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Chaplain’s Corner | 5th Sunday after Pentecost (July 9, 2017)

We express our gratitude to Fr. Joseph Previtali, who has written extensively for our blog’s Chaplain’s Corner since the beginning of the Traditional Latin Mass Society of San Francisco way back in 2013. Fr. Previtali is departing to Rome for a new assignment and has indicated to us the need for him to step aside as the Assistant Chaplain. We are thus grateful to the recently-ordained, Fr. Alvin Yu, who has agreed to step up to be our new Assistant Chaplain, thus continuing the work begun by Fr. Previtali.

We are now therefore pleased to share Fr. Alvin Yu’s first Chaplain’s Corner article for the 5th Sunday after Pentecost:

“If you are offering your gift at the altar, and there remember that your brother has anything against you, leave your gift before the altar and go first to be reconciled to your brother; and then come and offer your gift.”

In our Gospel from St. Matthew for this 5th Sunday after Pentecost, we learn how our love of God and our love of neighbor are not two things that are separate, exclusive and distinct from one another. First of all, our love of God is something that must flow into a love of neighbor and even our enemies. This is after all what our Lord commanded us to do in the New Commandment, “To love one another as I have love you.” If we love God, than we must also love those who God loves.

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Chaplain’s Corner | June 25, 2017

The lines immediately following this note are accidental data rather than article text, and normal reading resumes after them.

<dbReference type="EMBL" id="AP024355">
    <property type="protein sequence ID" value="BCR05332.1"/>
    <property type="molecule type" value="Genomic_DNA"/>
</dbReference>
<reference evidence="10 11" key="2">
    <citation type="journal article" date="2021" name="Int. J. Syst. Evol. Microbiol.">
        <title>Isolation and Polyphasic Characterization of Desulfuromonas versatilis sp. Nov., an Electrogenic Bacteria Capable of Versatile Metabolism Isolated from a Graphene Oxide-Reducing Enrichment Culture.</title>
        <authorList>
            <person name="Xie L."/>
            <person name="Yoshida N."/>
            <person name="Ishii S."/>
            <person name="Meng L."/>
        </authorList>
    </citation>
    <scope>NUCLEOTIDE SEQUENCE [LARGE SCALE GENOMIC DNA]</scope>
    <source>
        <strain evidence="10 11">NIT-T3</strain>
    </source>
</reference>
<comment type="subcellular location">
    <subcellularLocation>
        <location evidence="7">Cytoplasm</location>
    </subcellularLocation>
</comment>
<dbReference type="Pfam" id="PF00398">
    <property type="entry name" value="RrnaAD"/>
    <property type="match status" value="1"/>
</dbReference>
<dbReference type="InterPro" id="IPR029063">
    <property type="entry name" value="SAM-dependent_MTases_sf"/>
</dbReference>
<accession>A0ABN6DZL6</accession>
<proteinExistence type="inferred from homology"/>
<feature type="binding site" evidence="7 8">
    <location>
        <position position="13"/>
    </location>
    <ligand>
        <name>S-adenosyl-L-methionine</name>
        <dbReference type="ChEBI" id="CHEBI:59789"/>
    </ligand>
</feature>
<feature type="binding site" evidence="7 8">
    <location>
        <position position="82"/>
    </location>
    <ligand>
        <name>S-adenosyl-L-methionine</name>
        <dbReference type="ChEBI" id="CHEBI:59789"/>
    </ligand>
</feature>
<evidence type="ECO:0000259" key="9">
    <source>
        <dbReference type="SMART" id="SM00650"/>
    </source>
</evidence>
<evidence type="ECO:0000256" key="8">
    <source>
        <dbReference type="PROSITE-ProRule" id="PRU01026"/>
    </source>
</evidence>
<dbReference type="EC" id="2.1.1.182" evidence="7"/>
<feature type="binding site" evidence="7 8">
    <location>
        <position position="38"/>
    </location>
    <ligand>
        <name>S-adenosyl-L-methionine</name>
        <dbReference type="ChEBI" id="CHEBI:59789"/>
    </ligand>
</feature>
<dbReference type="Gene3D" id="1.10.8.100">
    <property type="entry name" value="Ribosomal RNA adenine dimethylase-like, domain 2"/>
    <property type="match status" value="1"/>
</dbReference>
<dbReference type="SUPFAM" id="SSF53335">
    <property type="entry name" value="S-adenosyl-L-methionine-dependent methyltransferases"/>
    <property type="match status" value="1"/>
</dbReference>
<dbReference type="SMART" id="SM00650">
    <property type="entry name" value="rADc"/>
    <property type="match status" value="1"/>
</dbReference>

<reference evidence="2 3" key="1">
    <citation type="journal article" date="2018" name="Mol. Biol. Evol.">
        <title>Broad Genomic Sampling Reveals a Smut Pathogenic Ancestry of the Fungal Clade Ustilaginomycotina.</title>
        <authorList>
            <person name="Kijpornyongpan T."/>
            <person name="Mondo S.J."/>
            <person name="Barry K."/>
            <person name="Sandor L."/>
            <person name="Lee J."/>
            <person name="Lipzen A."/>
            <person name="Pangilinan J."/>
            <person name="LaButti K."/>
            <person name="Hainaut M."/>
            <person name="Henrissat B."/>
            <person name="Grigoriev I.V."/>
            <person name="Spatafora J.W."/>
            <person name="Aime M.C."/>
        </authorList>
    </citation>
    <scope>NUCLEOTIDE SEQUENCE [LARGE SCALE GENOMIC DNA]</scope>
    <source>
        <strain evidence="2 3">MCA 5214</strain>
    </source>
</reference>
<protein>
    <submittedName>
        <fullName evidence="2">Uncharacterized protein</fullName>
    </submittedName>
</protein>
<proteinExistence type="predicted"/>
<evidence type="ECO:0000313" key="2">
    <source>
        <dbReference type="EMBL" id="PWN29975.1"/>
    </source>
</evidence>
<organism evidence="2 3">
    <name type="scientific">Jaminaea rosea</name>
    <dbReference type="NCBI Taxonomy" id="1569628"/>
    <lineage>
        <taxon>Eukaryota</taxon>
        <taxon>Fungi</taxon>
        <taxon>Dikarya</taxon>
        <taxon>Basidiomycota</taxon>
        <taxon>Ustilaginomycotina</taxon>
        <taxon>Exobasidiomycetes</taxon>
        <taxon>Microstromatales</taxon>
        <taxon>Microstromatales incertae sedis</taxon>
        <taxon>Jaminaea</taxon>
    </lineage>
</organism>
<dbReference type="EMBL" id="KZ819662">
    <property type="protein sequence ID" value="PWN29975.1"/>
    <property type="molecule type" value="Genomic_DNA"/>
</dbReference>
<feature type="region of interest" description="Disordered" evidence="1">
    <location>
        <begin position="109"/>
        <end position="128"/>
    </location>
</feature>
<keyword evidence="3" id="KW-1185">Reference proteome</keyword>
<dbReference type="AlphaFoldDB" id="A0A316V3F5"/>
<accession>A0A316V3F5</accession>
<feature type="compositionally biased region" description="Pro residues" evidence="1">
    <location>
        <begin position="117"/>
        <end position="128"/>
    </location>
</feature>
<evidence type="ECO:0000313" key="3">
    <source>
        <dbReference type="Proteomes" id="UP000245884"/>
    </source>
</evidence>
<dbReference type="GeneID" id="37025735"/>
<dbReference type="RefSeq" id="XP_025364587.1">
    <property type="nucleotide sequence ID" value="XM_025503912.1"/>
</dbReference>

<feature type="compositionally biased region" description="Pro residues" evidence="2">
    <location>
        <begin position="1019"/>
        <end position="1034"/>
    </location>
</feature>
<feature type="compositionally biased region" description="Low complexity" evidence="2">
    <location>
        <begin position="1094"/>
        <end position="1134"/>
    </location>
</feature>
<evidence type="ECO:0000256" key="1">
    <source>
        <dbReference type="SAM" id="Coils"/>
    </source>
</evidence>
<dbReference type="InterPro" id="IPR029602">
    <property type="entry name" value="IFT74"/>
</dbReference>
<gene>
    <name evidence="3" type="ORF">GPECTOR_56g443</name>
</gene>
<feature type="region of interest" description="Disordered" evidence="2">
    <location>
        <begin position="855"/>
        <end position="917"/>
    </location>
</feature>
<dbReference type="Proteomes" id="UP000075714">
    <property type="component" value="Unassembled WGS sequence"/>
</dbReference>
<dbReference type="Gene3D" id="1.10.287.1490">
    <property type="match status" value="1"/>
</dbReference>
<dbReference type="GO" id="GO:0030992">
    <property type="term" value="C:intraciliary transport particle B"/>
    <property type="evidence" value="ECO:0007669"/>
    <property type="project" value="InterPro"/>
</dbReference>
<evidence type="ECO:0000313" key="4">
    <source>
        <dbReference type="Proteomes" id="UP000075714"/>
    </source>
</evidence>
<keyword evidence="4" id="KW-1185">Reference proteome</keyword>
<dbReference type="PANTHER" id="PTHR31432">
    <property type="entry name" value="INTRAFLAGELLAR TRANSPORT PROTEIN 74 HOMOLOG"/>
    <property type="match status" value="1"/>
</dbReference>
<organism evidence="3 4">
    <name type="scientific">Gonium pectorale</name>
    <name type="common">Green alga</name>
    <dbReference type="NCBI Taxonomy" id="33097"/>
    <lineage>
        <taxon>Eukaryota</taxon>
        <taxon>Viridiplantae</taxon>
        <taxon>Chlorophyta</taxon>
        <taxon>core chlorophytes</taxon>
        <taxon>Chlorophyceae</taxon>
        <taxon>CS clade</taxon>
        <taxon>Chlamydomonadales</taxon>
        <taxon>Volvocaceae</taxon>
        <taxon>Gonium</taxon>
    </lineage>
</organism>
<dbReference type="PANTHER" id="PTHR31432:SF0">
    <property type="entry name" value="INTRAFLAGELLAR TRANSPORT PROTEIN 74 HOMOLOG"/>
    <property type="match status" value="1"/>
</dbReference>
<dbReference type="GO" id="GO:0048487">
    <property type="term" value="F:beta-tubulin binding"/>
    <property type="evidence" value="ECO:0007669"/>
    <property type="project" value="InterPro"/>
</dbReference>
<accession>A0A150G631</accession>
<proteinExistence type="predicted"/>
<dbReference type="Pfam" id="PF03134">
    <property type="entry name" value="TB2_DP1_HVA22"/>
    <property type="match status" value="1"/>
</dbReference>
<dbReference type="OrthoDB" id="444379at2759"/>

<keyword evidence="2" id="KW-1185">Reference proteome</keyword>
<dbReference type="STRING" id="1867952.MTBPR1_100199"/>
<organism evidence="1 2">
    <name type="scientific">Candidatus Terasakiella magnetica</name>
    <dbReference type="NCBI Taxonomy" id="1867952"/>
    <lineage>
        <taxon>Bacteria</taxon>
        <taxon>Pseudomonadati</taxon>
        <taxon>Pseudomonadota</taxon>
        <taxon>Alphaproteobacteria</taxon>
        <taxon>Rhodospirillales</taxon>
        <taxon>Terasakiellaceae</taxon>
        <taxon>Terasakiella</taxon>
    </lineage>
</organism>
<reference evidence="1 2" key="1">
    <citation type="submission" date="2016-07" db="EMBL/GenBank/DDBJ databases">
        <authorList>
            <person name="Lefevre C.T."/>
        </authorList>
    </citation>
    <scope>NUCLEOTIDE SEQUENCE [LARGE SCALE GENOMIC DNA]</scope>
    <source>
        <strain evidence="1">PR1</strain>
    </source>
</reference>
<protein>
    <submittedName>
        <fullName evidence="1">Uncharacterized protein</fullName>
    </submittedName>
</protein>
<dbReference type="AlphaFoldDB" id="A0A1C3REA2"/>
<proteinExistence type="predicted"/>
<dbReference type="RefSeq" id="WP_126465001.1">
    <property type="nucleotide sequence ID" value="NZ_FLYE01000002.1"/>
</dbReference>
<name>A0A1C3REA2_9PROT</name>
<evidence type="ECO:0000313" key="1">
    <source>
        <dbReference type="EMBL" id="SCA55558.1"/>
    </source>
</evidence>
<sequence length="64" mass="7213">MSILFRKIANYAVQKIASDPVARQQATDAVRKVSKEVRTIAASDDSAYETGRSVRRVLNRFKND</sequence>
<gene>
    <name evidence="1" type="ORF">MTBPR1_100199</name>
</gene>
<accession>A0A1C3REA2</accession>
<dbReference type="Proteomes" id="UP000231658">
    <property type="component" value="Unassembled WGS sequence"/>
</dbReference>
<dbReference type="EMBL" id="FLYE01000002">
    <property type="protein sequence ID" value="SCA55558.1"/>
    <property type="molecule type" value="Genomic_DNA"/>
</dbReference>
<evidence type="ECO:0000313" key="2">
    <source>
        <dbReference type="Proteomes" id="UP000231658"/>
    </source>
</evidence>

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In this Month of the Sacred Heart of Jesus, we especially contemplate Jesus’s great Love for us, which is symbolized by His Heart, opened for us as He slept the death of the Cross. We are moved by His Love for us. We are struck by this beautiful surprise in this dark world, that our God is Love, that He cares for us! We can even say that He thirsts for us, as He says on the Cross, “I thirst.”

Jesus’s thirst for us is His desire for our souls. It is a spiritual thirst for our love, as He says, “My son, give me your heart.” Jesus’s thirst for us creates in us a thirst for Him, a hunger for Him. This hunger and thirst can be satisfied only in the Eucharist, in which He feeds us with His very self, answering all our needs, as the Scriptures say. Jesus hungers for me, which creates in me a hunger for Him, which can only be fulfilled in the charity-filled reception of the Holy Eucharist. Thus, our devotion to the Sacred Heart leads us to hunger and thirst for Him, for His Love, for His Hunger and Thirst.

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Chaplain’s Corner | Trinity Sunday – June 11, 2017